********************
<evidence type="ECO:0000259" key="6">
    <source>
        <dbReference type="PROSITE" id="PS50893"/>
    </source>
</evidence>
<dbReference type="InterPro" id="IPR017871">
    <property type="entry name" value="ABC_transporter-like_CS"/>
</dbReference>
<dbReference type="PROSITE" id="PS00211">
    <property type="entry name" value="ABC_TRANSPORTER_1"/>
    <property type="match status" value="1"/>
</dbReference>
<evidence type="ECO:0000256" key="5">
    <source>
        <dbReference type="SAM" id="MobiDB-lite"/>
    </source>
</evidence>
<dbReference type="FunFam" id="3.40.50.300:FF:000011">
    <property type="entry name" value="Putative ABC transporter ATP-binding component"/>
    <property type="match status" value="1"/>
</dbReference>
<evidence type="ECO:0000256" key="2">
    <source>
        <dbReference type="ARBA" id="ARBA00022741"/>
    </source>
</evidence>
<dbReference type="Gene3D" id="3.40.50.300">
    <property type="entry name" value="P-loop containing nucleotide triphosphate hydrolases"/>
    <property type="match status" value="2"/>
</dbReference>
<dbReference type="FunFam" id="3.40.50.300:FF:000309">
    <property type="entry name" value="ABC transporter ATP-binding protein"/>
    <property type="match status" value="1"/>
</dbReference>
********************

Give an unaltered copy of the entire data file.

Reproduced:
<evidence type="ECO:0000259" key="6">
    <source>
        <dbReference type="PROSITE" id="PS50893"/>
    </source>
</evidence>
<dbReference type="InterPro" id="IPR017871">
    <property type="entry name" value="ABC_transporter-like_CS"/>
</dbReference>
<dbReference type="PROSITE" id="PS00211">
    <property type="entry name" value="ABC_TRANSPORTER_1"/>
    <property type="match status" value="1"/>
</dbReference>
<evidence type="ECO:0000256" key="5">
    <source>
        <dbReference type="SAM" id="MobiDB-lite"/>
    </source>
</evidence>
<dbReference type="FunFam" id="3.40.50.300:FF:000011">
    <property type="entry name" value="Putative ABC transporter ATP-binding component"/>
    <property type="match status" value="1"/>
</dbReference>
<evidence type="ECO:0000256" key="2">
    <source>
        <dbReference type="ARBA" id="ARBA00022741"/>
    </source>
</evidence>
<dbReference type="Gene3D" id="3.40.50.300">
    <property type="entry name" value="P-loop containing nucleotide triphosphate hydrolases"/>
    <property type="match status" value="2"/>
</dbReference>
<dbReference type="FunFam" id="3.40.50.300:FF:000309">
    <property type="entry name" value="ABC transporter ATP-binding protein"/>
    <property type="match status" value="1"/>
</dbReference>